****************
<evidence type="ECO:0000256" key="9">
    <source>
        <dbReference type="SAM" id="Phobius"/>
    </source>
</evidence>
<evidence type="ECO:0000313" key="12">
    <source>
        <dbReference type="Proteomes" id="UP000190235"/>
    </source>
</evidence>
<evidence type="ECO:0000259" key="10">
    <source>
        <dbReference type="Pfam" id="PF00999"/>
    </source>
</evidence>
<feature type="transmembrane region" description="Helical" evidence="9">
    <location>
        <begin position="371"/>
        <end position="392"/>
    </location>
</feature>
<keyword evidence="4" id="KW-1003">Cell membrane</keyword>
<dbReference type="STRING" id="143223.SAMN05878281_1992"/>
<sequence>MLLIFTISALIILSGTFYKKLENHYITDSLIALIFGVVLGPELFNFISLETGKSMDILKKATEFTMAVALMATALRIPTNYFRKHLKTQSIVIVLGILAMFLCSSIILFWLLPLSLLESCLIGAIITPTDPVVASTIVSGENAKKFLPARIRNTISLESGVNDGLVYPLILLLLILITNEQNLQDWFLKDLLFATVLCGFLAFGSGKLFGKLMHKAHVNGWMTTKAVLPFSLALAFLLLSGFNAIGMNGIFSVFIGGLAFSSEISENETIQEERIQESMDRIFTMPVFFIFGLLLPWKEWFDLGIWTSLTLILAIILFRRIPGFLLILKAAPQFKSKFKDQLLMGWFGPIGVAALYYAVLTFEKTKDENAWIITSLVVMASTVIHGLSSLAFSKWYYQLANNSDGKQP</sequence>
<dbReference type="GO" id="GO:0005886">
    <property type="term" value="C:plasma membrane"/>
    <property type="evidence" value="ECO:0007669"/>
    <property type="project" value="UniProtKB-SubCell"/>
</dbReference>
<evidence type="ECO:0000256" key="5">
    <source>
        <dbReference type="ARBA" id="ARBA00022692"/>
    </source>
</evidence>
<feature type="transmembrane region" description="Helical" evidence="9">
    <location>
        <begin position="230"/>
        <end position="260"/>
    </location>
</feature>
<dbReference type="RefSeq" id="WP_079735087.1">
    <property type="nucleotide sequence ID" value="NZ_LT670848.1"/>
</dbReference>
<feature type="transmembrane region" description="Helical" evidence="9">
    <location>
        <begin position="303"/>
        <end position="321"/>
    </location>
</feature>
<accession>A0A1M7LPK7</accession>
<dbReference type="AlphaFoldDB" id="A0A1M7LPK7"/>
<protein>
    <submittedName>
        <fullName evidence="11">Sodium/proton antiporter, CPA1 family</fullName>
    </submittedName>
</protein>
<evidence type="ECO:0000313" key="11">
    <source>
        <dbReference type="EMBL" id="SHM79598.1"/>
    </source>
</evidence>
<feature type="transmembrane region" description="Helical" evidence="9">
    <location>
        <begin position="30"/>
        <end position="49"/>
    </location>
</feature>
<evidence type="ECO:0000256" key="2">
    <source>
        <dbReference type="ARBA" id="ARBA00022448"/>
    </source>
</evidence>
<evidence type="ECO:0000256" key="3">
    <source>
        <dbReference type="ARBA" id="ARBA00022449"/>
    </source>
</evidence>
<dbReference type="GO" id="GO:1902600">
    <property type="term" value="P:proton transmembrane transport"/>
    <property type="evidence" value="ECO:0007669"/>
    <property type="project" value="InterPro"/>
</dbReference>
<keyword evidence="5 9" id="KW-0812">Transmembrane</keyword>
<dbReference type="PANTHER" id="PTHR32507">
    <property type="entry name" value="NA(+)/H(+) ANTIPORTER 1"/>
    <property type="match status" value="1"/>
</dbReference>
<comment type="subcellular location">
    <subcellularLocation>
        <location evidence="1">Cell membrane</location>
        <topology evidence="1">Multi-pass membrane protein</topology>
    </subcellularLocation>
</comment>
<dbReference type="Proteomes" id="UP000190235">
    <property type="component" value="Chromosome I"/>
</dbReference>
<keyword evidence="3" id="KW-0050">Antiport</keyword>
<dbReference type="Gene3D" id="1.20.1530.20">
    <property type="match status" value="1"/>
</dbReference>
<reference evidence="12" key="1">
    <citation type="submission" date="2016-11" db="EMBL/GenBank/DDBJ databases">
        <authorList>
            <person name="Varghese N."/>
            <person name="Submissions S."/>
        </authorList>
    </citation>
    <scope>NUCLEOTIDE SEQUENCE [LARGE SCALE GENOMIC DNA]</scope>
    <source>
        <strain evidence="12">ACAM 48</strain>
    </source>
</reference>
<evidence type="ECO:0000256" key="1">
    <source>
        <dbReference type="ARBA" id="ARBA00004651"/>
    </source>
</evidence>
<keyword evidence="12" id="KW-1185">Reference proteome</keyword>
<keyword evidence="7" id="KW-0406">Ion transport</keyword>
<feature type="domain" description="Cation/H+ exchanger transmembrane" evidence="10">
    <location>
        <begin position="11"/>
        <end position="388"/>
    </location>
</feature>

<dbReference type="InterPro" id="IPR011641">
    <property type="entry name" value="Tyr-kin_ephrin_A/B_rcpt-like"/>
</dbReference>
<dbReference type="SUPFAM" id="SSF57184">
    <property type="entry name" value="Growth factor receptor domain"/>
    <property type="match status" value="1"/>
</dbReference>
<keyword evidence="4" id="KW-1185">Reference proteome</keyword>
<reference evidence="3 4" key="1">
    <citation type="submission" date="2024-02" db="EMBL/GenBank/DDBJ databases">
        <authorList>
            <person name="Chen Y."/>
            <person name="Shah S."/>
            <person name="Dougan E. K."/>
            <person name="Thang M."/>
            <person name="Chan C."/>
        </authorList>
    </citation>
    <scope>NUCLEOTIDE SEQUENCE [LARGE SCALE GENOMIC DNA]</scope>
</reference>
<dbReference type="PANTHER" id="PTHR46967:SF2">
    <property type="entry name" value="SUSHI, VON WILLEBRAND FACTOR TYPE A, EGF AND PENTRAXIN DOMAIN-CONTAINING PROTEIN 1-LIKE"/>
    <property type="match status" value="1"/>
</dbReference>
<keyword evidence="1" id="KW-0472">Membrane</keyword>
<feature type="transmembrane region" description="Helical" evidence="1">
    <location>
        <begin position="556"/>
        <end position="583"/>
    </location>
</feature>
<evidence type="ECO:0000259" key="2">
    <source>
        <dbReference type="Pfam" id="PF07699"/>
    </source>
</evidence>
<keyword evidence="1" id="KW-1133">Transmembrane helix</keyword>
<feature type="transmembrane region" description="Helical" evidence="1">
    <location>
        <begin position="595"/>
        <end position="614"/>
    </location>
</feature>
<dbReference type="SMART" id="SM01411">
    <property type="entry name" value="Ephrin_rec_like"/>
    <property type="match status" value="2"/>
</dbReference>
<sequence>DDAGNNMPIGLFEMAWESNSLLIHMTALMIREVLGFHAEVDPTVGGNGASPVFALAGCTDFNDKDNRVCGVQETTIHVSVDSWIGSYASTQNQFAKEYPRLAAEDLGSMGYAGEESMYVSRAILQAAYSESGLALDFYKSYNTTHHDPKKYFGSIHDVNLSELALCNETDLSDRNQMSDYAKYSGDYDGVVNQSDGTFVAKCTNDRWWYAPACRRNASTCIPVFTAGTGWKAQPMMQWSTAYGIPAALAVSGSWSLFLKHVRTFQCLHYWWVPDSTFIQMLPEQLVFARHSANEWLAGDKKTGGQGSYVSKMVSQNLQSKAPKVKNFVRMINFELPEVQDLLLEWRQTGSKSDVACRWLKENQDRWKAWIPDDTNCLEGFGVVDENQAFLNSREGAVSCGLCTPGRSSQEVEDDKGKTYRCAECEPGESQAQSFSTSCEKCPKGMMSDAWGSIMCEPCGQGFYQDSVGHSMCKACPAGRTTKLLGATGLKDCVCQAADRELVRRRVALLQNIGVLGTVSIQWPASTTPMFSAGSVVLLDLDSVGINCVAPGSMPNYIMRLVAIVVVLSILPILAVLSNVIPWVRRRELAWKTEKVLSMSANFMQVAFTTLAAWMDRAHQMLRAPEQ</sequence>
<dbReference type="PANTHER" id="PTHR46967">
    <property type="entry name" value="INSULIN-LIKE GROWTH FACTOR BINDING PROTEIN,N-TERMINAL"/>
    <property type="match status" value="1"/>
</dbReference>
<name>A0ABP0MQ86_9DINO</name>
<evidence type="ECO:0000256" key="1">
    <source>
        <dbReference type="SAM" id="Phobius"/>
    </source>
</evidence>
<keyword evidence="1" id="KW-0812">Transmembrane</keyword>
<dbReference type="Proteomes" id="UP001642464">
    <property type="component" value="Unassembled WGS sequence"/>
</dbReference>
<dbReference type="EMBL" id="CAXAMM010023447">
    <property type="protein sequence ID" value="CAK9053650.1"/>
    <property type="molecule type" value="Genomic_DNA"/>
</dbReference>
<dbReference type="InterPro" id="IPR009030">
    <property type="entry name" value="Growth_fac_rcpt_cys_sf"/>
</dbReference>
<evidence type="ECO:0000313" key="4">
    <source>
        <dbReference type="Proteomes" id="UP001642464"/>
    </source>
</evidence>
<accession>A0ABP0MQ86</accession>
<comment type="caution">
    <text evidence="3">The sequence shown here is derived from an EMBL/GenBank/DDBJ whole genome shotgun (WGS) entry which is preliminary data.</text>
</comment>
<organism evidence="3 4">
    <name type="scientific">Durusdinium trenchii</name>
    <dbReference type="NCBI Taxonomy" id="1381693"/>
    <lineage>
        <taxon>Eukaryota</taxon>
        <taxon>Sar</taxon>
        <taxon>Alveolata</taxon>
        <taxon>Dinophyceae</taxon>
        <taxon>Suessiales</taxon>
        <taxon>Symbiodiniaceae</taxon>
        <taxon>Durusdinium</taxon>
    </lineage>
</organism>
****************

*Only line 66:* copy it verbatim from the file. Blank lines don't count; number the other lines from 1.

    </location>